They Did Jehovah’s Will
A Visit That Was Richly Rewarded
THE trip from Sheba to Jerusalem must have been grueling for the queen. She was used to living in luxury. Now, she was trekking at a camel’s pace on a journey of 1,500 miles [2,400 km], much of it through the burning desert. According to one estimate, her travels would have taken some 75 days to complete, and that was just one way!a
Why did this wealthy queen leave her comfortable home in Sheba and undertake such an arduous journey?
An Intriguing Report
The queen of Sheba came to Jerusalem after “hearing the report about Solomon in connection with the name of Jehovah.” (1 Kings 10:1) Exactly what the queen heard is not stated. We know, however, that Jehovah blessed Solomon with exceptional wisdom, wealth, and honor. (2 Chronicles 1:11, 12) How did the queen come to know of this? Since Sheba was a center of trade, it may be that she heard of Solomon’s fame through traders who visited her land. Some of these may have been to Ophir, a land with which Solomon had considerable business dealings.—1 Kings 9:26-28.
In any event, the queen arrived in Jerusalem “with a very impressive train, camels carrying balsam oil and very much gold and precious stones.” (1 Kings 10:2a) Some say that the “impressive train” included an armed escort. This would be understandable, considering that the queen was a powerful dignitary and was traveling with tens of millions of dollars’ worth of valuables.b
Note, however, that the queen heard of Solomon’s fame “in connection with the name of Jehovah.” So this was not just a business trip. Evidently, the queen came primarily to hear Solomon’s wisdom—perhaps even to learn something about his God, Jehovah. Since she likely descended from Shem or Ham, who were worshipers of Jehovah, she may have been curious about the religion of her ancestors.
Perplexing Questions, Satisfying Answers
Upon meeting Solomon, the queen began testing him with “perplexing questions.” (1 Kings 10:1) The Hebrew word here used can be translated “riddles.” But this does not mean that the queen engaged Solomon in trivial games. Interestingly, at Psalm 49:4, the same Hebrew word is used to describe serious questions regarding sin, death, and redemption. Likely, then, the queen of Sheba was discussing deep subjects with Solomon that tested the depth of his wisdom. The Bible states that she “began to speak to him all that happened to be close to her heart.” Solomon, in turn, “went on to tell her all her matters. There proved to be no matter hidden from the king that he did not tell her.”—1 Kings 10:2b, 3.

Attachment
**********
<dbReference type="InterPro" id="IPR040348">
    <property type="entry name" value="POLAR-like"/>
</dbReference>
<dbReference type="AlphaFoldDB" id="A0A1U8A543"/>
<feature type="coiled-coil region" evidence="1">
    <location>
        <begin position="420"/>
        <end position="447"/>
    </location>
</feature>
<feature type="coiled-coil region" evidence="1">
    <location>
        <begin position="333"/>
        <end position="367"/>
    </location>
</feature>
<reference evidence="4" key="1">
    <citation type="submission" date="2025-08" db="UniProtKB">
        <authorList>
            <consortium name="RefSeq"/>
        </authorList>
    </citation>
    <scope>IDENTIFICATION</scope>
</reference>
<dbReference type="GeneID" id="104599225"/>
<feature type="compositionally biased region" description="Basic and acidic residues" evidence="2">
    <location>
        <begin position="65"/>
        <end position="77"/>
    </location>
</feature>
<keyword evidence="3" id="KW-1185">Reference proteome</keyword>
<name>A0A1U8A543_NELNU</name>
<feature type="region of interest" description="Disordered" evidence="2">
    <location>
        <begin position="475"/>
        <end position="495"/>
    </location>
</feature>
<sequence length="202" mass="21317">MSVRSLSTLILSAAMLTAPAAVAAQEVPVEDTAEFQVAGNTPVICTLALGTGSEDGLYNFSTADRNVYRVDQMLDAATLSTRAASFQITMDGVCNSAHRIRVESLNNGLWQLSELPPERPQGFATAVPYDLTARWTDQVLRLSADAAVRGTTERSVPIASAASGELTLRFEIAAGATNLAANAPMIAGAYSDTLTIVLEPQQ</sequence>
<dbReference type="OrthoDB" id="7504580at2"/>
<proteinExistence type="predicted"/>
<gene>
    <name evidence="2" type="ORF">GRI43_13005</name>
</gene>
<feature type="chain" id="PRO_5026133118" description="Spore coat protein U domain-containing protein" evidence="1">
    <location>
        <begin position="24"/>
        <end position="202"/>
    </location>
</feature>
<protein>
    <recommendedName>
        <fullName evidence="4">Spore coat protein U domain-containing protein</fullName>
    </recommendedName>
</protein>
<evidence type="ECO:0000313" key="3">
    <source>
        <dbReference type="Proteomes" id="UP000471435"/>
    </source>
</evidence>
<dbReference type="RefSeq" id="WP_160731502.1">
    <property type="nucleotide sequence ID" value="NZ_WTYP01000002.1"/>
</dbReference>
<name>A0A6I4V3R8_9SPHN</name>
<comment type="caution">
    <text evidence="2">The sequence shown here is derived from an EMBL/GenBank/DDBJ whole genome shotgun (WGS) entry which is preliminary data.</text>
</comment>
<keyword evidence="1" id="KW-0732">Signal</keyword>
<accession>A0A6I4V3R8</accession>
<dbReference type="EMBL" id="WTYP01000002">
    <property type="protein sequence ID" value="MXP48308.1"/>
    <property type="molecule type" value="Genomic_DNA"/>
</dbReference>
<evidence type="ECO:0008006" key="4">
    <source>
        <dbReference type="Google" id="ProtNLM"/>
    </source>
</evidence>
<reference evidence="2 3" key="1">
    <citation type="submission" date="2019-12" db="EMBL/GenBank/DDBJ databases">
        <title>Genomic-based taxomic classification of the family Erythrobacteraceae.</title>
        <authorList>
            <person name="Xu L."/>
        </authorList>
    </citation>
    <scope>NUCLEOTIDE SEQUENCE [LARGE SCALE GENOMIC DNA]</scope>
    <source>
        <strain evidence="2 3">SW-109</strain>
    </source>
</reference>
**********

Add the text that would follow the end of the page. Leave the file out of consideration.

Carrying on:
The queen of Sheba was so impressed with Solomon’s wisdom and the prosperity of his kingdom that there was “no more spirit in her.” (1 Kings 10:4, 5) Some take this phrase to mean that the queen was left “breathless.” One scholar even suggests that she fainted! Be that as it may, the queen was amazed at what she had seen and heard. She pronounced Solomon’s servants happy for being able to hear this king’s wisdom, and she blessed Jehovah for putting Solomon on the throne. Then she gave the king costly gifts, the gold alone totaling, by modern values, some $40,000,000. Solomon too presented gifts, giving the queen “all her delight for which she asked.”c—1 Kings 10:6-13.
Lesson for Us
Jesus used the queen of Sheba as an object lesson for the scribes and Pharisees. “The queen of the south will be raised up in the judgment with this generation and will condemn it,” he told them, “because she came from the ends of the earth to hear the wisdom of Solomon, but, look! something more than Solomon is here.” (Matthew 12:42) Yes, the queen of Sheba showed great appreciation for God-given wisdom. If she traveled 1,500 miles [2,400 km] to listen to Solomon, surely the scribes and Pharisees should have listened intently to Jesus, who was right there in front of them.
We today can show deep appreciation for the Greater Solomon, Jesus Christ. How? One way is by following his directive to “make disciples of people of all the nations.” (Matthew 28:19) Another way is to consider closely Jesus’ example and his mental attitude and then imitate these.—Philippians 2:5; Hebrews 12:2, 3.
True, following the example of the Greater Solomon will require effort on our part. Yet, we will be richly rewarded. Indeed, Jehovah promises his people that if they show a self-sacrificing spirit, he will ‘open to them the floodgates of the heavens and actually empty out upon them a blessing until there is no more want.’—Malachi 3:10.
a Many scholars believe that Sheba was located in southwest Arabia, in what is today the Republic of Yemen.
b According to the ancient Greek geographer Strabo, the people of Sheba were enormously wealthy. He says that they made lavish use of gold in their furniture, their utensils, and even on the walls, doors, and roofs of their homes.
c Some take this phrase to mean that the queen had sexual relations with Solomon. Legends state that they even had a son. There is no evidence, however, to support any of this.